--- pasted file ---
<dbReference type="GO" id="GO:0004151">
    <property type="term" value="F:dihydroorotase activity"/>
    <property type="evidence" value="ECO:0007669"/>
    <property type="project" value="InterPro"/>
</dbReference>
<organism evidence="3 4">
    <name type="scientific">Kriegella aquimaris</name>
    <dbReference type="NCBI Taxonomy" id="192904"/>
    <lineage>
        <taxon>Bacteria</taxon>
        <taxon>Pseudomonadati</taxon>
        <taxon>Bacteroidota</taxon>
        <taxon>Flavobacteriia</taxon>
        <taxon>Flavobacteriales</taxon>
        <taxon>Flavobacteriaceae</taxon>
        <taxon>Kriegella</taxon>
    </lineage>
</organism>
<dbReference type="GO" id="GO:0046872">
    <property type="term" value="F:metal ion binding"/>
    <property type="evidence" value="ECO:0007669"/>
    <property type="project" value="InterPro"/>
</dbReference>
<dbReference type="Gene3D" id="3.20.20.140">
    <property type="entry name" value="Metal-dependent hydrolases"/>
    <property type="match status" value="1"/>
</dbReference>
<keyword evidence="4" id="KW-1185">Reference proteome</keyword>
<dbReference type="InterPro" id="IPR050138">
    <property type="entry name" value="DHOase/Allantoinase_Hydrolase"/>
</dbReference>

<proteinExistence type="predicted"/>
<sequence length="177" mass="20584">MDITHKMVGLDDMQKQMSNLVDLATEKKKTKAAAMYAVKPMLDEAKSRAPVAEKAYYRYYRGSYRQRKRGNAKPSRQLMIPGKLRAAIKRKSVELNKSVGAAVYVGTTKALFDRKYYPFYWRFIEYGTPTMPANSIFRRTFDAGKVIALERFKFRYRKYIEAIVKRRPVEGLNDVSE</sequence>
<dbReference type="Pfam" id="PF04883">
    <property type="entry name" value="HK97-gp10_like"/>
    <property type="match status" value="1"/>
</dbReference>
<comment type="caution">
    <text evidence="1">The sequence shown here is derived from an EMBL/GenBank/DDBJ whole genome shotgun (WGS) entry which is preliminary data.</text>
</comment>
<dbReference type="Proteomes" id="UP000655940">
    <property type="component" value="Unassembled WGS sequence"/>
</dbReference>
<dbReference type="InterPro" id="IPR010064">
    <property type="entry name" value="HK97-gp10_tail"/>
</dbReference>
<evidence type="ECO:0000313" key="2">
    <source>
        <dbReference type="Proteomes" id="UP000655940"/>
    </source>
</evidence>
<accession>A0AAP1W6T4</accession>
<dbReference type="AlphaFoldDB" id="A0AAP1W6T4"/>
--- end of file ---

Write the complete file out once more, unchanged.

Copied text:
<dbReference type="GO" id="GO:0004151">
    <property type="term" value="F:dihydroorotase activity"/>
    <property type="evidence" value="ECO:0007669"/>
    <property type="project" value="InterPro"/>
</dbReference>
<organism evidence="3 4">
    <name type="scientific">Kriegella aquimaris</name>
    <dbReference type="NCBI Taxonomy" id="192904"/>
    <lineage>
        <taxon>Bacteria</taxon>
        <taxon>Pseudomonadati</taxon>
        <taxon>Bacteroidota</taxon>
        <taxon>Flavobacteriia</taxon>
        <taxon>Flavobacteriales</taxon>
        <taxon>Flavobacteriaceae</taxon>
        <taxon>Kriegella</taxon>
    </lineage>
</organism>
<dbReference type="GO" id="GO:0046872">
    <property type="term" value="F:metal ion binding"/>
    <property type="evidence" value="ECO:0007669"/>
    <property type="project" value="InterPro"/>
</dbReference>
<dbReference type="Gene3D" id="3.20.20.140">
    <property type="entry name" value="Metal-dependent hydrolases"/>
    <property type="match status" value="1"/>
</dbReference>
<keyword evidence="4" id="KW-1185">Reference proteome</keyword>
<dbReference type="InterPro" id="IPR050138">
    <property type="entry name" value="DHOase/Allantoinase_Hydrolase"/>
</dbReference>

<proteinExistence type="predicted"/>
<sequence length="177" mass="20584">MDITHKMVGLDDMQKQMSNLVDLATEKKKTKAAAMYAVKPMLDEAKSRAPVAEKAYYRYYRGSYRQRKRGNAKPSRQLMIPGKLRAAIKRKSVELNKSVGAAVYVGTTKALFDRKYYPFYWRFIEYGTPTMPANSIFRRTFDAGKVIALERFKFRYRKYIEAIVKRRPVEGLNDVSE</sequence>
<dbReference type="Pfam" id="PF04883">
    <property type="entry name" value="HK97-gp10_like"/>
    <property type="match status" value="1"/>
</dbReference>
<comment type="caution">
    <text evidence="1">The sequence shown here is derived from an EMBL/GenBank/DDBJ whole genome shotgun (WGS) entry which is preliminary data.</text>
</comment>
<dbReference type="Proteomes" id="UP000655940">
    <property type="component" value="Unassembled WGS sequence"/>
</dbReference>
<dbReference type="InterPro" id="IPR010064">
    <property type="entry name" value="HK97-gp10_tail"/>
</dbReference>
<evidence type="ECO:0000313" key="2">
    <source>
        <dbReference type="Proteomes" id="UP000655940"/>
    </source>
</evidence>
<accession>A0AAP1W6T4</accession>
<dbReference type="AlphaFoldDB" id="A0AAP1W6T4"/>